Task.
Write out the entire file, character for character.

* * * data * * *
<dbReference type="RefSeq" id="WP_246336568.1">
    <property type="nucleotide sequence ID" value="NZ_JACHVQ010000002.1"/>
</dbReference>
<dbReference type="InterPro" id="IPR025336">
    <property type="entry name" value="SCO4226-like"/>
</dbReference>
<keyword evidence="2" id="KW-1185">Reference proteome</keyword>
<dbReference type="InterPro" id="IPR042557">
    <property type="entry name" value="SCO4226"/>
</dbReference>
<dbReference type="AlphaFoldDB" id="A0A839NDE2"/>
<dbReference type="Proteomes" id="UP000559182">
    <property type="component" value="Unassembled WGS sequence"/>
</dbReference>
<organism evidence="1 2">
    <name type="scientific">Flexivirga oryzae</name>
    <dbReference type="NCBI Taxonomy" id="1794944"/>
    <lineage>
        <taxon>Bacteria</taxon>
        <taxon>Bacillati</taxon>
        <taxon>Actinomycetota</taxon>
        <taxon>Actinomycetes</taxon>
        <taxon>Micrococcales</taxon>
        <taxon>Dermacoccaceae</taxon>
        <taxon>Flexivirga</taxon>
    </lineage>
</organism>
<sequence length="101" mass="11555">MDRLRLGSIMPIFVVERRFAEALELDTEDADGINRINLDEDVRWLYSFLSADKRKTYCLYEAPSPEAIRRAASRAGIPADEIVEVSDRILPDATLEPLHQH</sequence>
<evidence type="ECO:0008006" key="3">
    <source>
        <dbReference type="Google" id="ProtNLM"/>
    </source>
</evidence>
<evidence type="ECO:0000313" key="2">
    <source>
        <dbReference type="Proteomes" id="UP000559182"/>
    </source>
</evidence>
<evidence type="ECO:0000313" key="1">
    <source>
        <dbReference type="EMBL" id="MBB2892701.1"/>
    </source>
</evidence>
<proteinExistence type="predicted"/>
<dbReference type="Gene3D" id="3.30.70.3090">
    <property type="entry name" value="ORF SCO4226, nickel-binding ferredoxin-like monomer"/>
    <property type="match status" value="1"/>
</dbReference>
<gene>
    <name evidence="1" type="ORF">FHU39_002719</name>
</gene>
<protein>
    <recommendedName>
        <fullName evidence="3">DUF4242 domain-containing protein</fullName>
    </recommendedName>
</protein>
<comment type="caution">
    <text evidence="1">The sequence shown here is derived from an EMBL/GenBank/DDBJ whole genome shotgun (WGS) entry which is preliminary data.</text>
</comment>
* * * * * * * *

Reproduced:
<dbReference type="RefSeq" id="WP_246336568.1">
    <property type="nucleotide sequence ID" value="NZ_JACHVQ010000002.1"/>
</dbReference>
<dbReference type="InterPro" id="IPR025336">
    <property type="entry name" value="SCO4226-like"/>
</dbReference>
<keyword evidence="2" id="KW-1185">Reference proteome</keyword>
<dbReference type="InterPro" id="IPR042557">
    <property type="entry name" value="SCO4226"/>
</dbReference>
<dbReference type="AlphaFoldDB" id="A0A839NDE2"/>
<dbReference type="Proteomes" id="UP000559182">
    <property type="component" value="Unassembled WGS sequence"/>
</dbReference>
<organism evidence="1 2">
    <name type="scientific">Flexivirga oryzae</name>
    <dbReference type="NCBI Taxonomy" id="1794944"/>
    <lineage>
        <taxon>Bacteria</taxon>
        <taxon>Bacillati</taxon>
        <taxon>Actinomycetota</taxon>
        <taxon>Actinomycetes</taxon>
        <taxon>Micrococcales</taxon>
        <taxon>Dermacoccaceae</taxon>
        <taxon>Flexivirga</taxon>
    </lineage>
</organism>
<sequence length="101" mass="11555">MDRLRLGSIMPIFVVERRFAEALELDTEDADGINRINLDEDVRWLYSFLSADKRKTYCLYEAPSPEAIRRAASRAGIPADEIVEVSDRILPDATLEPLHQH</sequence>
<evidence type="ECO:0008006" key="3">
    <source>
        <dbReference type="Google" id="ProtNLM"/>
    </source>
</evidence>
<evidence type="ECO:0000313" key="2">
    <source>
        <dbReference type="Proteomes" id="UP000559182"/>
    </source>
</evidence>
<evidence type="ECO:0000313" key="1">
    <source>
        <dbReference type="EMBL" id="MBB2892701.1"/>
    </source>
</evidence>
<proteinExistence type="predicted"/>
<dbReference type="Gene3D" id="3.30.70.3090">
    <property type="entry name" value="ORF SCO4226, nickel-binding ferredoxin-like monomer"/>
    <property type="match status" value="1"/>
</dbReference>
<gene>
    <name evidence="1" type="ORF">FHU39_002719</name>
</gene>
<protein>
    <recommendedName>
        <fullName evidence="3">DUF4242 domain-containing protein</fullName>
    </recommendedName>
</protein>
<comment type="caution">
    <text evidence="1">The sequence shown here is derived from an EMBL/GenBank/DDBJ whole genome shotgun (WGS) entry which is preliminary data.</text>
</comment>